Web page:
Confused by what the new Azure Lighthouse service is, and what it’s used for? All will be explained, succinctly and to the point.
If your application is running on a Kubernetes cluster in Azure (AKS, ACS or ACS Engine), then it is likely that you will need to access other Azure resources from your pods that are secured with Azure AD. These operations could include retrieving secrets from Key Vault, files from Blob storage or just interacting with other applications or API’s that use Azure AD as their identity provider. To be able to do this your application needs to be able to provide an identity to access these resources securely.
In an on premises world, with Active Directory, password expiry is easy. Set the required policy for your domain, make sure it’s applied and forget about it, AD will take care of enforcing password changes and compliance with your password rules. Moving your identity to Azure complicates things, and that’s what we are going to talk about today, and in particular password expiry and related processes in the world of Azure AD Connect.
Back in November I published an article on Azure Active Directory Domain Services (AAD DS), detailing some of the limitations of the service and what it is and isn’t intended for. If you’ve not read that I recommend going back and reading through that first so this article makes sense. Since this article was published there have been some big updates to the service that mean some of these limitations have gone away, so I thought it was time to detail some of these changes and what they mean for Azures Domain Controller as a Service offering.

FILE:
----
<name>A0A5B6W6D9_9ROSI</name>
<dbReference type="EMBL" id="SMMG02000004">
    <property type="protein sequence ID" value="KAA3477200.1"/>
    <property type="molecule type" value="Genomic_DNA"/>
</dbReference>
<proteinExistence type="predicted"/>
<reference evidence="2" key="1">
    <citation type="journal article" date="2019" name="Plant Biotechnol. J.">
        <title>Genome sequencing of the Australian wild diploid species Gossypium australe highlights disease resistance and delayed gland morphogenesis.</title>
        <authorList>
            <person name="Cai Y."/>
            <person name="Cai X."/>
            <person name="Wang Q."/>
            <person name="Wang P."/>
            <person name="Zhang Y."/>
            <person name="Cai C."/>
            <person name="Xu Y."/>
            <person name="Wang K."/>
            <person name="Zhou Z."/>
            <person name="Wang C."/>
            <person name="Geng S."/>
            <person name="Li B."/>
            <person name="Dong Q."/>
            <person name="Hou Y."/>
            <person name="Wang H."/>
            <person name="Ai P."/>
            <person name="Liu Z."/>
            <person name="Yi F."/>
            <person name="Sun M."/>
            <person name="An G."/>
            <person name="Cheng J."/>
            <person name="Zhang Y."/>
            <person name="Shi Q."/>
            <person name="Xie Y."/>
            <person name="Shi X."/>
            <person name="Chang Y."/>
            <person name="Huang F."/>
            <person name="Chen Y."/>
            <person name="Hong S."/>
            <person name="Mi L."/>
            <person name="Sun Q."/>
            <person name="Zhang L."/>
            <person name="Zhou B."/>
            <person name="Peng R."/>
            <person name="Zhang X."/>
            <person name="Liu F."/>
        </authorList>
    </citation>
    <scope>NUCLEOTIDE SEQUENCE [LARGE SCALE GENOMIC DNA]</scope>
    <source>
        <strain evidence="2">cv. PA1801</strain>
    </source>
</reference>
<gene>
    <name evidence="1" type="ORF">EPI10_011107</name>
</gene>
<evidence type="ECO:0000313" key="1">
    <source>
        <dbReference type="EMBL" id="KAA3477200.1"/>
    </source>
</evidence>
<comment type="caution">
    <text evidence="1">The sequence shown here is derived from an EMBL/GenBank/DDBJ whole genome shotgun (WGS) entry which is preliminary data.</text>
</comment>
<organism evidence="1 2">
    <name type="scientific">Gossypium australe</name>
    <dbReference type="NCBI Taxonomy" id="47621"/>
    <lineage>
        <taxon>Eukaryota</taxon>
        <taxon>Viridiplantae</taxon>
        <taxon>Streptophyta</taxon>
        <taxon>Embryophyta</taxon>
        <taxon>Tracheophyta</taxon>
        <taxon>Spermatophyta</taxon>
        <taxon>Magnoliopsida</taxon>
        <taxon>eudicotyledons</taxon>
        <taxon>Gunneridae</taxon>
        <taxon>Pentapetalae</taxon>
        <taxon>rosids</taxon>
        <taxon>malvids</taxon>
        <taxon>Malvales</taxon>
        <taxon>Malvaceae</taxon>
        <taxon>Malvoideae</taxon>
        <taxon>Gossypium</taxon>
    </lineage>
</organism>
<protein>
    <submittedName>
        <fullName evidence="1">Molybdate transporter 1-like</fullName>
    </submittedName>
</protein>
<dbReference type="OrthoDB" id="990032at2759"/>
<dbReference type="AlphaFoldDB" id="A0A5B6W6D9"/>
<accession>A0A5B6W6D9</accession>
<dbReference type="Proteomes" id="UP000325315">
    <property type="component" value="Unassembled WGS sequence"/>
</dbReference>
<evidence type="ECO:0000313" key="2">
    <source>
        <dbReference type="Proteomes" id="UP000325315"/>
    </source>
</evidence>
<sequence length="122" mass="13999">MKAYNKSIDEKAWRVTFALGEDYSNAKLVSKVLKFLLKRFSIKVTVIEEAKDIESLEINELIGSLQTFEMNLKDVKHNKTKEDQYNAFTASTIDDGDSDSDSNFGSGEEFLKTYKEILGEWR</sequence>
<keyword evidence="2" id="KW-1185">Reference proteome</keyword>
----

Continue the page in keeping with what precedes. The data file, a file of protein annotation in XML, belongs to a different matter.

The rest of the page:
I’ve seen a few forum questions lately from AWS users who want to (or have to) use Azure and whilst there are a lot of similar services in either platform, the new user experience and terminology can be very confusing if your used to AWS. This article is the first in a series of posts that I’m hoping will help users coming from AWS get to grips with Azure. To be very clear, I’m not looking to argue about which platform is best or why you should use one or ther other, I’m simply providing the information an AWS user needs to quickly get a grasp of Azure and relate it to what they already know.
The AAD DS team has released new features that mean some of the limitations in this article are no longer present. Be sure to read my update on this service to get the latest information. Azure AD has always been a little bit confusing to new users of Azure, the name implies it’s a cloud version of AD, but it quickly becomes clear to most that it very much is not.
Earlier last week I had a need to delete an Azure AD tenant, and this turned out to be a much more difficult task than I had originally anticipated so I thought I would document the steps I went through in case others encounter the same problems. 1. Disable AD Sync If your syncing your on-prem AD up to Azure AD you need to disable this from inside the Azure Portal so that it disconnects your users from the sync, otherwise you cannot delete your synced users.